A common misconception is that you can just call up a locksmith and give them your V.I.N. (vehicle identification number) and they can make a key for your vehicle. “Well, my friend works for a repo company and they can do it,” we sometimes hear. This may or may not be the case. For vehicles that are newer (and these are the ones that are generally being repossessed), then the VIN can be a helpful tool. The number a locksmith needs to make a key for your vehicle is called a “code” number. Car dealerships require proof of registration and ownership before they will give out this information. A dealership uses your VIN number to see what the code number is for that vehicle IF the vehicle is ten (10) years old or less. If the vehicle is older than that, then dealerships clear their database and for the newer vehicles. So while a VIN number may work for a dealer, it doesn’t do much good for a locksmith. The other side to this is that a VIN number doesn’t do any good if the locks on the vehicle have been changed. Dealers only keep the originaly code numbers, so if the locks on your vehicle have been rekeyed, then that number won’t work for your car. If you purchase a vehicle second hand there is a 50/50 chance that this could be the case.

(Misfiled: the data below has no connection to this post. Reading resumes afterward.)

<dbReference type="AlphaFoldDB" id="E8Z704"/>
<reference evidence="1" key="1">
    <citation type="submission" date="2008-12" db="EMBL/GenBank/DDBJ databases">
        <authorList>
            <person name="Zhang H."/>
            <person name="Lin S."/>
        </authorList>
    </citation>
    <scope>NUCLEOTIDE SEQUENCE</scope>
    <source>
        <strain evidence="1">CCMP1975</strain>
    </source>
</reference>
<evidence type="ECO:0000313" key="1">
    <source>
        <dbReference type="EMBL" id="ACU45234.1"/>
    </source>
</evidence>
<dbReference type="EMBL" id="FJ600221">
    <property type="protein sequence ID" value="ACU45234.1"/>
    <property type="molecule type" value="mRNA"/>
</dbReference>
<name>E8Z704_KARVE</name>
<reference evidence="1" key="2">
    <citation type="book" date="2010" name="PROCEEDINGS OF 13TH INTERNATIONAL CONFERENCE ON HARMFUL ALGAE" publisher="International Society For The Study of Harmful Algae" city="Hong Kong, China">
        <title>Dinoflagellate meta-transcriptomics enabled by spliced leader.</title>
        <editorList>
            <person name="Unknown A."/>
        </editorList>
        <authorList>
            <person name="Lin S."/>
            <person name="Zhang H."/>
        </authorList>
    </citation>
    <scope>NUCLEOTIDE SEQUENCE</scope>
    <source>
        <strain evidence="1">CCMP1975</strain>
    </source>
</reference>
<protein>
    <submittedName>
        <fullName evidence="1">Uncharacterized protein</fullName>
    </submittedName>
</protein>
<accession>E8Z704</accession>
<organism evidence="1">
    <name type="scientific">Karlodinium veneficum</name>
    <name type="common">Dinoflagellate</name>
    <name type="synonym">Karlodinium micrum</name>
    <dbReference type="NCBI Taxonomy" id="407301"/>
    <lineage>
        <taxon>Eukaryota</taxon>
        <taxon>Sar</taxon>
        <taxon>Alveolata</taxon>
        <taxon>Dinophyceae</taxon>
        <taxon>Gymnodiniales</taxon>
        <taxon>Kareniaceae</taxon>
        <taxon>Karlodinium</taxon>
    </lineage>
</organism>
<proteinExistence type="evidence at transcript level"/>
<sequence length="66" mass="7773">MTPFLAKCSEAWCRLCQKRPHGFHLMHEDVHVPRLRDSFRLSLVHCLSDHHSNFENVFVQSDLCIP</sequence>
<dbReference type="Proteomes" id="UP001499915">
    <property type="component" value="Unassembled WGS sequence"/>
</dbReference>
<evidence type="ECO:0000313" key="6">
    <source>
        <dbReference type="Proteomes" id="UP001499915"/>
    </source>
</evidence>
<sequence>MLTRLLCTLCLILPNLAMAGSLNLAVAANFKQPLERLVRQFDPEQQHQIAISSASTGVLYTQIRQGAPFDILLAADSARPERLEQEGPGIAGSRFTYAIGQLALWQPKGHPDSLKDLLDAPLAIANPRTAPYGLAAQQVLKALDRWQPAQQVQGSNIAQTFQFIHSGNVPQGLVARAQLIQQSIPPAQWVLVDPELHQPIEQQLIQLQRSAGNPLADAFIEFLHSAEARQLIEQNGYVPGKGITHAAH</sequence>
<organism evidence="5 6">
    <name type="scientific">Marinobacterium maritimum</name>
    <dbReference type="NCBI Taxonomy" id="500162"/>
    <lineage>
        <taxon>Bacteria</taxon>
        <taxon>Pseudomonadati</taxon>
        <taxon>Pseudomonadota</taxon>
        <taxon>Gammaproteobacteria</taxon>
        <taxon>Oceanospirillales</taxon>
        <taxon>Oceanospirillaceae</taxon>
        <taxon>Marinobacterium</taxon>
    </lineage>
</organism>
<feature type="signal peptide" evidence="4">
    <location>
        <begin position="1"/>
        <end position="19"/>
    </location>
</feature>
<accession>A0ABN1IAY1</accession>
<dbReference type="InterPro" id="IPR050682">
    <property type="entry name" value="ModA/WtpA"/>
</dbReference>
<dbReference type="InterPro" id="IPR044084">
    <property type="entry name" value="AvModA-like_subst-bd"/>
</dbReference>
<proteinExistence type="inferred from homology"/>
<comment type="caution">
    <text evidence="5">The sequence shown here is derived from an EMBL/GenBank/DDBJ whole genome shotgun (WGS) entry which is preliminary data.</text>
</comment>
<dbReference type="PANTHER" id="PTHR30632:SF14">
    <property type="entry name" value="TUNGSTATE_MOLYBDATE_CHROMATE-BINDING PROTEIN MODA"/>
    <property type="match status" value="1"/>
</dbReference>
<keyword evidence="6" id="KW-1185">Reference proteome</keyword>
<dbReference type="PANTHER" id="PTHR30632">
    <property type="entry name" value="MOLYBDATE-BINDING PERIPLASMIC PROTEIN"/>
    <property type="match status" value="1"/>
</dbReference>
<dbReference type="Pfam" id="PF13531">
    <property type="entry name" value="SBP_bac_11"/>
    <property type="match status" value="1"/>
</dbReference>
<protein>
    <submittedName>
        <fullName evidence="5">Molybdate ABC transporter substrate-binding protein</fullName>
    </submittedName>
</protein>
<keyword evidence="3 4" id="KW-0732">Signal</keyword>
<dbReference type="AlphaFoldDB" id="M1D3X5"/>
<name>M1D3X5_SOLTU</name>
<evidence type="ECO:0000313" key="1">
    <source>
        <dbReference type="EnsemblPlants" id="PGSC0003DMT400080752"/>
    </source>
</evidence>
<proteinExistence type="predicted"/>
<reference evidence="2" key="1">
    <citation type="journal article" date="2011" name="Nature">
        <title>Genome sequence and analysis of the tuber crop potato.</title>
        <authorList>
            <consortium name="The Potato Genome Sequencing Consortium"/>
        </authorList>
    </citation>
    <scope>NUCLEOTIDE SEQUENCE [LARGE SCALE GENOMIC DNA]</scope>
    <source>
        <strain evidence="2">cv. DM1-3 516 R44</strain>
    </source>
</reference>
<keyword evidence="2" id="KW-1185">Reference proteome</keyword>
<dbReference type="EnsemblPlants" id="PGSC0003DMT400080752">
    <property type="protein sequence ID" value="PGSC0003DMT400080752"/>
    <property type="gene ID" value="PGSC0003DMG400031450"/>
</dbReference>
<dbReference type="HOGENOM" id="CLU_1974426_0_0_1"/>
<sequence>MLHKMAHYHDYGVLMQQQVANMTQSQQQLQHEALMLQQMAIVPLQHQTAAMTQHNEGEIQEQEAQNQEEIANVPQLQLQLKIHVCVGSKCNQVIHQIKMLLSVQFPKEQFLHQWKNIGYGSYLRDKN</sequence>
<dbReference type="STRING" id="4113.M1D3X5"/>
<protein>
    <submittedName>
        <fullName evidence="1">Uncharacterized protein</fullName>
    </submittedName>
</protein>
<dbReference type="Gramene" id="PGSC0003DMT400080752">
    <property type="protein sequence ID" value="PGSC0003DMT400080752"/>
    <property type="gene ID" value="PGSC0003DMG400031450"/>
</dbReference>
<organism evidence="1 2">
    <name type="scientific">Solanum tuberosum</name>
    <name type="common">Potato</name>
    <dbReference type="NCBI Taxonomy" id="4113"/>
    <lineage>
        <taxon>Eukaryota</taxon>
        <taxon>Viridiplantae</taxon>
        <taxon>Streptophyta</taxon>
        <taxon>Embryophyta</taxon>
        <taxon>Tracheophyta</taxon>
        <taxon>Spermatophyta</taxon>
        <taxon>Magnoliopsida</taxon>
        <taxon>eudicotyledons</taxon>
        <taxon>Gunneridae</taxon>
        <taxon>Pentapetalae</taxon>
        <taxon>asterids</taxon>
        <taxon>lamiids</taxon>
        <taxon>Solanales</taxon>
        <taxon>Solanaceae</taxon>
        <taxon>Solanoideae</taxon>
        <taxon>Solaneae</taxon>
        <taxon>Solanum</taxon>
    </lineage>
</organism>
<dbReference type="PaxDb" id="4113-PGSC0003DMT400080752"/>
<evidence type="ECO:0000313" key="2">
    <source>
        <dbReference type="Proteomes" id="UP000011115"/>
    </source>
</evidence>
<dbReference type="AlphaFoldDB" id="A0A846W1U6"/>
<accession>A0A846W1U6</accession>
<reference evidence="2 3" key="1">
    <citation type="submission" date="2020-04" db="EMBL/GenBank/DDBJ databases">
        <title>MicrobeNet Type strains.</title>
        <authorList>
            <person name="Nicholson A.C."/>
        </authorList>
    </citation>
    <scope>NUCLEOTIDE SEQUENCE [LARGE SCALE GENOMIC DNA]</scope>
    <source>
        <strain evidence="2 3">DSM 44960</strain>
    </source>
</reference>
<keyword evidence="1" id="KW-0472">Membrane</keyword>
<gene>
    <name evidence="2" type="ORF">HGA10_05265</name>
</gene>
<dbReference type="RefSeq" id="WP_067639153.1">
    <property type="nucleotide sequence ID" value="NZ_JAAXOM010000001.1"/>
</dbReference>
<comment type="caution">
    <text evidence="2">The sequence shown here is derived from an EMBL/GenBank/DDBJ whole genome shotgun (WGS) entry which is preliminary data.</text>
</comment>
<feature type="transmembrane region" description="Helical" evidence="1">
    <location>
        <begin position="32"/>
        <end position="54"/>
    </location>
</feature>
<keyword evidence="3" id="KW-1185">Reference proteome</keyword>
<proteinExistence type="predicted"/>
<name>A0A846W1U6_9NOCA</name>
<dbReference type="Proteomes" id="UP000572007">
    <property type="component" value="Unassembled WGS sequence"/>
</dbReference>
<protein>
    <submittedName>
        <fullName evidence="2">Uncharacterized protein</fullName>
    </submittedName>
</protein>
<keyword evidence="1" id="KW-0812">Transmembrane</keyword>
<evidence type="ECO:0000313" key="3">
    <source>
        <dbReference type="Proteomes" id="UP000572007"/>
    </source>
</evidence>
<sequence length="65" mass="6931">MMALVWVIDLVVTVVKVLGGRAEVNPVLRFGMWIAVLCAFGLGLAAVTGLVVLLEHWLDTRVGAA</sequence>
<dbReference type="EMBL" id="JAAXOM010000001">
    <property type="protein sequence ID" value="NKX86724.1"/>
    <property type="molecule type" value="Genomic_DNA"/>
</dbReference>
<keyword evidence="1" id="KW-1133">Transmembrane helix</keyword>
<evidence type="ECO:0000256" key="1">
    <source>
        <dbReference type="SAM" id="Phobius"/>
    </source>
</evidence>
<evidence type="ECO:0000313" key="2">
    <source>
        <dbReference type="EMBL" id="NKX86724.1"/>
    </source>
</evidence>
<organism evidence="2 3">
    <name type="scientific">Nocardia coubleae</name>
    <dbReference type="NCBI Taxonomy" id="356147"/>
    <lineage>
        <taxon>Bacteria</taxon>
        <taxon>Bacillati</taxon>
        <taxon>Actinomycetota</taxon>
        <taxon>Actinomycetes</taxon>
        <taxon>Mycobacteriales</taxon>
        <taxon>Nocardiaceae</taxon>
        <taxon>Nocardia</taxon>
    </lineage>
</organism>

Newer vehicles also use transponder technology, which means not just the code is needed for the key but the transponder code is needed as well.
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Posted in: Key Duplication